Poverty and Inequality is a Program of Study. You must be accepted first to SSA and then by the Program of Study. SSA students apply to Programs of Study during the fall quarter of their first year.
Despite more than a century of social welfare efforts in the United States—both public and private—poverty and inequality continue to present fundamental problems to society and polity. This program provides students with the basic academic knowledge and field experience needed to engage in efforts to alleviate poverty and inequality. The program will expose students to issues regarding poverty and inequality in both domestic and international settings, and will prepare students to work as program managers, policy analysts, and community advocates.
The Poverty and Inequality Program prepares students for careers at the front line of efforts to contend with the social problems associated with economic disadvantage and marginalization.
Students interested in the Poverty and Inequality Program take the administrative concentration, two courses required for the program, and their choice of electives.
Students will learn about the structural conditions that shape economic opportunity, including the macro-dynamics of globalization, the politics of social welfare policymaking, the place of low-wage jobs in the labor market, the function of informal networks, and the role of helping systems in the community. Particular attention will be given to street-level practices in key institutions that shape opportunity and inequality (among them, human service organizations, workplaces, and communities).
Courses will also provide historical perspectives that enable students to assess the consequences of prior efforts to address poverty and inequality through legislative policymaking, social mobilization, advocacy, and social program delivery. Students will be encouraged to apply the lessons of past experiences to contemporary social problems.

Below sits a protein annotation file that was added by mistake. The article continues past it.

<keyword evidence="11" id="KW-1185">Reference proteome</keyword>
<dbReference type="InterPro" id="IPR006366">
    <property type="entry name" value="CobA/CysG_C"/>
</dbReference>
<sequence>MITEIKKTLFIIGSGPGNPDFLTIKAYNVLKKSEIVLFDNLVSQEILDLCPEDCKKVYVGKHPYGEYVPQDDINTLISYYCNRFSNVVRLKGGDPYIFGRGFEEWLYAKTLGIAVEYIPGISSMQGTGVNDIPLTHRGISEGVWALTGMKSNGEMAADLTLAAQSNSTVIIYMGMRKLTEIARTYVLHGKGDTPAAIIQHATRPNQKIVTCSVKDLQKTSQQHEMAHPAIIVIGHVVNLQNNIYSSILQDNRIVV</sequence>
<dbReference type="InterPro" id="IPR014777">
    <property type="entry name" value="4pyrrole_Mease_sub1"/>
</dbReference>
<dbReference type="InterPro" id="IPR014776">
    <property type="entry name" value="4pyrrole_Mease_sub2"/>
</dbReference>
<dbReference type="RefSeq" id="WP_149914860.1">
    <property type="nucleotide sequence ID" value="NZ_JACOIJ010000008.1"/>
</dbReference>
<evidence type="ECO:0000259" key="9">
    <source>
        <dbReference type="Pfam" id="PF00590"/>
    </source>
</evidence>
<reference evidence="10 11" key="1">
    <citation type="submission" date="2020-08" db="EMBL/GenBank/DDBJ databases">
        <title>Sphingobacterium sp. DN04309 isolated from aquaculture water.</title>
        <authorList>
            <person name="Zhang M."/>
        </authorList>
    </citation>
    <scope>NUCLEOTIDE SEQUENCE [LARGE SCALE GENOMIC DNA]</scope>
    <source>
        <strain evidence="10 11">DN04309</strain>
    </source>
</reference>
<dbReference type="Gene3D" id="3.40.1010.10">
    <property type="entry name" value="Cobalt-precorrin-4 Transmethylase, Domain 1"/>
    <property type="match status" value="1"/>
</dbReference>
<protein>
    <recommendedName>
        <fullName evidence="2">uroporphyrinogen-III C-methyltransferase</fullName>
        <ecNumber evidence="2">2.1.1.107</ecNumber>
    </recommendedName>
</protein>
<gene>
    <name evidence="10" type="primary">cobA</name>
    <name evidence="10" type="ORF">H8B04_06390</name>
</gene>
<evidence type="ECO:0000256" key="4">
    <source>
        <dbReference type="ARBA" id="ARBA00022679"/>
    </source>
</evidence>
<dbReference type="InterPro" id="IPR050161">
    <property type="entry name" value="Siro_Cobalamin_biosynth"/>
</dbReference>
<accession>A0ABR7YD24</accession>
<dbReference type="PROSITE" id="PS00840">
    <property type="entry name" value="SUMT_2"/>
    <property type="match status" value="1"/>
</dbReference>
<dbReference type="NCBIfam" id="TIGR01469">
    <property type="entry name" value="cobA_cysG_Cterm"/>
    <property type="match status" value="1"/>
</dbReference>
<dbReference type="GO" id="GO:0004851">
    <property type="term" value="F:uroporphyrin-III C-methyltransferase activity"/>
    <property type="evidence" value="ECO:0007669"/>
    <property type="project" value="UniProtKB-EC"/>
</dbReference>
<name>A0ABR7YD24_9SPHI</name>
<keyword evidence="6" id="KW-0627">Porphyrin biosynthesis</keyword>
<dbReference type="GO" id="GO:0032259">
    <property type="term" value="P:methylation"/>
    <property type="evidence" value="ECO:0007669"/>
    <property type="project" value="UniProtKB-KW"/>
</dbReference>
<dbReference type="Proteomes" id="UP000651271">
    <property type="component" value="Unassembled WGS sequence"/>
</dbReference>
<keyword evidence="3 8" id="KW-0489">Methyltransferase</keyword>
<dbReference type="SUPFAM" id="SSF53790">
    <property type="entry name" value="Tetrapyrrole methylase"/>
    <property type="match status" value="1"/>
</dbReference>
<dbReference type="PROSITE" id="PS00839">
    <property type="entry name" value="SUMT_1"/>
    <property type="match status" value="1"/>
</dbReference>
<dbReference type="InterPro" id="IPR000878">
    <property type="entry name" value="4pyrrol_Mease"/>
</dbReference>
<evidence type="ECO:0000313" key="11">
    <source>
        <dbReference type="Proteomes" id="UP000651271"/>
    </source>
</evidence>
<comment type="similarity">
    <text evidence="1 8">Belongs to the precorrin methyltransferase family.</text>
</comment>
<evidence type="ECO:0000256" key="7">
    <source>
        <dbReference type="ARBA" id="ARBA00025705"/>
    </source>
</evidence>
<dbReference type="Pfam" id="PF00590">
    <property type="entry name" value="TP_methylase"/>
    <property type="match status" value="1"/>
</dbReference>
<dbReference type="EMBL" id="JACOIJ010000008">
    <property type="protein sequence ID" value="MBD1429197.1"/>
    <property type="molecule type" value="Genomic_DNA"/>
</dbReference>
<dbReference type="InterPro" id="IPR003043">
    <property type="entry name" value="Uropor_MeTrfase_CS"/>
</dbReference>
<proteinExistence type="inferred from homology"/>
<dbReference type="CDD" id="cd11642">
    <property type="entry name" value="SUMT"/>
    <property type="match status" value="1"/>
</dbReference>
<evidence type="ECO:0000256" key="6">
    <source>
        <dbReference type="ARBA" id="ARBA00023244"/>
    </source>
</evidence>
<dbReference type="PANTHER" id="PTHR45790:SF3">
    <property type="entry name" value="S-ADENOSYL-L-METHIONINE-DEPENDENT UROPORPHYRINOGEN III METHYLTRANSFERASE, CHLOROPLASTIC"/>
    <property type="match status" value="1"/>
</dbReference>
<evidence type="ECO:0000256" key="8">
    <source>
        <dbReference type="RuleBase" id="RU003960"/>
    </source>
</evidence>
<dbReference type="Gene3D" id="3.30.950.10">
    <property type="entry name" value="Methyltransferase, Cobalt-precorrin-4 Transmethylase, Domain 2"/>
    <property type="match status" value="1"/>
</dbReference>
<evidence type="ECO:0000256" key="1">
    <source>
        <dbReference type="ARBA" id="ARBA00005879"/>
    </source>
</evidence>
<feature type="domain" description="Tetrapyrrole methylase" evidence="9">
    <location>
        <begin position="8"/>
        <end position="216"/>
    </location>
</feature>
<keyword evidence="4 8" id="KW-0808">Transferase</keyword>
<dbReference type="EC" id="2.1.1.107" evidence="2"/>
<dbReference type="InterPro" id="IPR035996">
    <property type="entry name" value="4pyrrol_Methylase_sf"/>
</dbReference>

Field placements have been selected to provide opportunities for students to get direct experience working in agencies that serve disadvantaged populations, advocate for policies that address poverty and inequality, and engage in poverty-relevant research. Most of the placements are designed for social administration students who are preparing for careers in social welfare policy analysis, organizational management and design, workforce development, community organization, and advocacy. However, students with a primary interest in clinical experience may select placements, in consultation with field and faculty advisors, that are most appropriate to their professional development.
Students completing the program will be prepared to assume leadership in the development and provision of policies, programs, and practices that address problems of poverty and inequality. These include careers in national, state, and local social welfare and human services agencies; community and national advocacy organizations; and firms and non-profit organizations that engage in consulting, organizational and community development, and policy.
Evelyn Brodkin, PhD
Poverty and Inequality Program